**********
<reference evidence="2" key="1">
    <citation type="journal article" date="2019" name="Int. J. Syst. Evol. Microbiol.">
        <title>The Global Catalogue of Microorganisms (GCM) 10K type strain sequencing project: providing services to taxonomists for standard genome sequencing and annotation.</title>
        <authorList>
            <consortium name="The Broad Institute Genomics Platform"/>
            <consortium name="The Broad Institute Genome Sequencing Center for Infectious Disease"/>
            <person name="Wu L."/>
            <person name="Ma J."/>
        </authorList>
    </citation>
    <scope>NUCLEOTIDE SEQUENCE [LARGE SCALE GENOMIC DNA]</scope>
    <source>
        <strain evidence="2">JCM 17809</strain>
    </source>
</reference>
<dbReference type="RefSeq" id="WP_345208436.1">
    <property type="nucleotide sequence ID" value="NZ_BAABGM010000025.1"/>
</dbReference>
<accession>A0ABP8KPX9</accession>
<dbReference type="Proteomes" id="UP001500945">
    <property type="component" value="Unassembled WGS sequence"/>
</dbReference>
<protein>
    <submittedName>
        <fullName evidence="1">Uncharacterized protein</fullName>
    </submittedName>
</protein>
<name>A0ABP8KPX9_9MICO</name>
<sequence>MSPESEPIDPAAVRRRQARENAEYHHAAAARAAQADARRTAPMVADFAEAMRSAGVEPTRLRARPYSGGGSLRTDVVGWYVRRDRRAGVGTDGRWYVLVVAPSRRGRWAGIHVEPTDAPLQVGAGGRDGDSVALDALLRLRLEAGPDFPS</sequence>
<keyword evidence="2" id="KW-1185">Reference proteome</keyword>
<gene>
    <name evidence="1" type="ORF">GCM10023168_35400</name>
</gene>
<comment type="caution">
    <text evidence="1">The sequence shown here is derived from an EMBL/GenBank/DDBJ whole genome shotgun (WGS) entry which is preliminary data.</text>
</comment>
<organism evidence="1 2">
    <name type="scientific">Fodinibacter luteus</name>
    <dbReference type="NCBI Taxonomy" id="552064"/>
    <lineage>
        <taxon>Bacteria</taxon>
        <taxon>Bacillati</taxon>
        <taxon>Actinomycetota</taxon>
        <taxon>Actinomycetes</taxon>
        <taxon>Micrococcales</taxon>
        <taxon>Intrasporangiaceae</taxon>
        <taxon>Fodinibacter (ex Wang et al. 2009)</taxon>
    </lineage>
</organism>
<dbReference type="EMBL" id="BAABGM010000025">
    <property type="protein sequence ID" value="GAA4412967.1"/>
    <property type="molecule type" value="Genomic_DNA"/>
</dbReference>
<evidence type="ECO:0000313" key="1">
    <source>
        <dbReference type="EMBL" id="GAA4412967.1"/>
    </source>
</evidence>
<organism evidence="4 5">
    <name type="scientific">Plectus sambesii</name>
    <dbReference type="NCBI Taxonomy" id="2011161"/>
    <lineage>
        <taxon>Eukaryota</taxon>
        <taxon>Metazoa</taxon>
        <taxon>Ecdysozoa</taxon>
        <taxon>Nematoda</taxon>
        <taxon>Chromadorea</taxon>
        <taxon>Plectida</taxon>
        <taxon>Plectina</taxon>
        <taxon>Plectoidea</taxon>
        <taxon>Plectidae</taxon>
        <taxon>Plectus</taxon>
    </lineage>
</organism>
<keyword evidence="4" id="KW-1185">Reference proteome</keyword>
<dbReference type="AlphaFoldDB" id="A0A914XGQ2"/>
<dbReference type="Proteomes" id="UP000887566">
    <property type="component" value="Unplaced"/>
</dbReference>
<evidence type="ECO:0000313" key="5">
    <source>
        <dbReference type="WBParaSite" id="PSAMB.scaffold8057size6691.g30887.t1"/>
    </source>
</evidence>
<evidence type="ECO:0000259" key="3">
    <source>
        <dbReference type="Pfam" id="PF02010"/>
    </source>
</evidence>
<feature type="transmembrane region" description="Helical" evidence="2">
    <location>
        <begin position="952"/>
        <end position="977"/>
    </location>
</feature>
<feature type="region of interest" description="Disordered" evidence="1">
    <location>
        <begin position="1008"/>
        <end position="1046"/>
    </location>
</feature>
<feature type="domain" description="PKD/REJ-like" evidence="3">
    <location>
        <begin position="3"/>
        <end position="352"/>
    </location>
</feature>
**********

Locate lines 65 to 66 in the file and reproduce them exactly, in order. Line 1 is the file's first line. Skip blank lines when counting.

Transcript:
        <taxon>Ecdysozoa</taxon>
        <taxon>Nematoda</taxon>